- Somers Central School District
Book Inspires Students to Make a Difference in Sudan
One dollar at a time, funds were raised and water droplets were affixed to the cafeteria wall. By the time the project was complete, students in Dawn Stanczuk’s sixth-grade ELA class had $300 in donations.
They were a little shocked — but pleasantly so.
“What made this so good was that it was so successful,” said Angelo Mastrantoni, one of the students involved. “I was surprised how much people would donate and how much they cared.”
The project, which students completed last month, was inspired by the book “A Long Walk to Water,” a novel based on the true story of Salva Dut that chronicles the difficult water conditions in South Sudan, Africa. Dut later became the founder of the non-profit organization Water for South Sudan, which helps provide South Sudanese citizens with access to clean, safe water.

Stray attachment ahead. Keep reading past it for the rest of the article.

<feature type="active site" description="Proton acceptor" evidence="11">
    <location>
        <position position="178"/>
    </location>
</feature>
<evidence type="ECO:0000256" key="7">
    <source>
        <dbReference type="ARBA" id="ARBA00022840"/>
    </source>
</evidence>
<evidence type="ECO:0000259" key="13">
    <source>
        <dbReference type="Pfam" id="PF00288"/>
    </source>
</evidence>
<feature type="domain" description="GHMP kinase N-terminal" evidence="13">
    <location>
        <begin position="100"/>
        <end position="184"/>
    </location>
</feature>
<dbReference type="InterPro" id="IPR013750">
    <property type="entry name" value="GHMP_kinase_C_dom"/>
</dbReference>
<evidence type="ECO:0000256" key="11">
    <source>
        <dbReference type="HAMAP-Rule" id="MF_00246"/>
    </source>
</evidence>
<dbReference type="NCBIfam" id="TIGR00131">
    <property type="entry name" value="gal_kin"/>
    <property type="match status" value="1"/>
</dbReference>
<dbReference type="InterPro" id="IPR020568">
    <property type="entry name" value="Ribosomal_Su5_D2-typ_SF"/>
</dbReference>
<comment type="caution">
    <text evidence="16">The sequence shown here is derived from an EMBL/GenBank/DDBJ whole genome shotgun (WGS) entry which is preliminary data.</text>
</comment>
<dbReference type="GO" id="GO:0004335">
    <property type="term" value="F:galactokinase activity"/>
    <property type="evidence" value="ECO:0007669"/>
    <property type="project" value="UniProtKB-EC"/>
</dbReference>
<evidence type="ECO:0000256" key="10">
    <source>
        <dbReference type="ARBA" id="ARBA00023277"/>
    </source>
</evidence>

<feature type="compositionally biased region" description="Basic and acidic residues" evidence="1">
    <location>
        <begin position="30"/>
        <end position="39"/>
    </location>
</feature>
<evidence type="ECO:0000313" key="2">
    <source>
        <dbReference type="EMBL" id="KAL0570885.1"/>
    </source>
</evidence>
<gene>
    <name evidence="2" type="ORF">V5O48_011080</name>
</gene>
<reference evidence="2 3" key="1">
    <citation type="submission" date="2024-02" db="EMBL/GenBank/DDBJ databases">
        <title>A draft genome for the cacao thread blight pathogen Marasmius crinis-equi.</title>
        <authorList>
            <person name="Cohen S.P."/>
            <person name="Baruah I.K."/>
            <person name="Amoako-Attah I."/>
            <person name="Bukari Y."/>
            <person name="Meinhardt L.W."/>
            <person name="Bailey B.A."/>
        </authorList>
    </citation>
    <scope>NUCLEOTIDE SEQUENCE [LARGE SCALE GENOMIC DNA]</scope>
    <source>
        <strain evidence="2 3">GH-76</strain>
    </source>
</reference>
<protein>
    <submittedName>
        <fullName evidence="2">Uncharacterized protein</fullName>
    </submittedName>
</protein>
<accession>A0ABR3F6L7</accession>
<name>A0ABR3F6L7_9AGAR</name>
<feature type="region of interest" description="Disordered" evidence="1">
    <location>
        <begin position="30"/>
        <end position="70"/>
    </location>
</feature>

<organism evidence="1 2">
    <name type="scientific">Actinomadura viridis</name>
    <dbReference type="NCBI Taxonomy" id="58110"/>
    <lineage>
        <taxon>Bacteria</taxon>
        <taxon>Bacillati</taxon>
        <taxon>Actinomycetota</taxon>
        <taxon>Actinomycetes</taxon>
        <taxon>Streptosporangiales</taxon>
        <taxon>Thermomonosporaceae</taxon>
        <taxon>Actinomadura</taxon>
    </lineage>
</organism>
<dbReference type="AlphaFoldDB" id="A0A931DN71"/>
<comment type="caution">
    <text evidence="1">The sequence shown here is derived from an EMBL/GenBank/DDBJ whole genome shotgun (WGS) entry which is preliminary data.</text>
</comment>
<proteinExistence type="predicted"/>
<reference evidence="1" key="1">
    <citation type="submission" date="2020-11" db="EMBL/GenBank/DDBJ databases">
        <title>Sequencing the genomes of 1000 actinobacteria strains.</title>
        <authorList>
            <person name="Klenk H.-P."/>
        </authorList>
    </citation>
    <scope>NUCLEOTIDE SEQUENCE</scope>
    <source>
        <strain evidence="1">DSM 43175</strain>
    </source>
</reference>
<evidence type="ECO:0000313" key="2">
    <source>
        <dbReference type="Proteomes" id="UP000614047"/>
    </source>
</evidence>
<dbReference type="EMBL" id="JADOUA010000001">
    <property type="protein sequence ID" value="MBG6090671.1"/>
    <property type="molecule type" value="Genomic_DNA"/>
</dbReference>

“It inspired us to want to help the world,” Julia Markolovic said. “As people, we can always do something to help.”
About a dozen students signed up to work on the fundraising project during their WIN period. They created posters to spread the word.
Students and teachers who donated $1 or more had their names written on water droplets that were taped to the cafeteria wall. Raffle tickets were sold and three buckets of blue-colored candy served as the prizes.
The project coincided with a social studies lesson on conserving water. Students had to carry a cup of water from one table to another without spilling, thus simulating the difficulty the Sudanese face when finding and transporting water over a long distance.
“A lot of water was spilled,” Caitlin Boyle said. “It showed us how much water they can lose on their journey.”
Students said the project taught them to think more consistently about conservation.
“Reading the book, I felt bad for the people in South Sudan,” Valentina DeSantis said. “We use a lot of water and we are wasting it. We should all try to use less water.”
The students also said they hope the fundraiser can continue in the future. They were floored by the response, especially considering how quickly the idea came together and the narrow window they had to spread the word about it.
“It was fun to see how much it grew this year,” Olivia Girolamo said. “So many people wanted to help.”
Added Max Grodio: “Hopefully next year it will be even more successful.”
June 5, 2023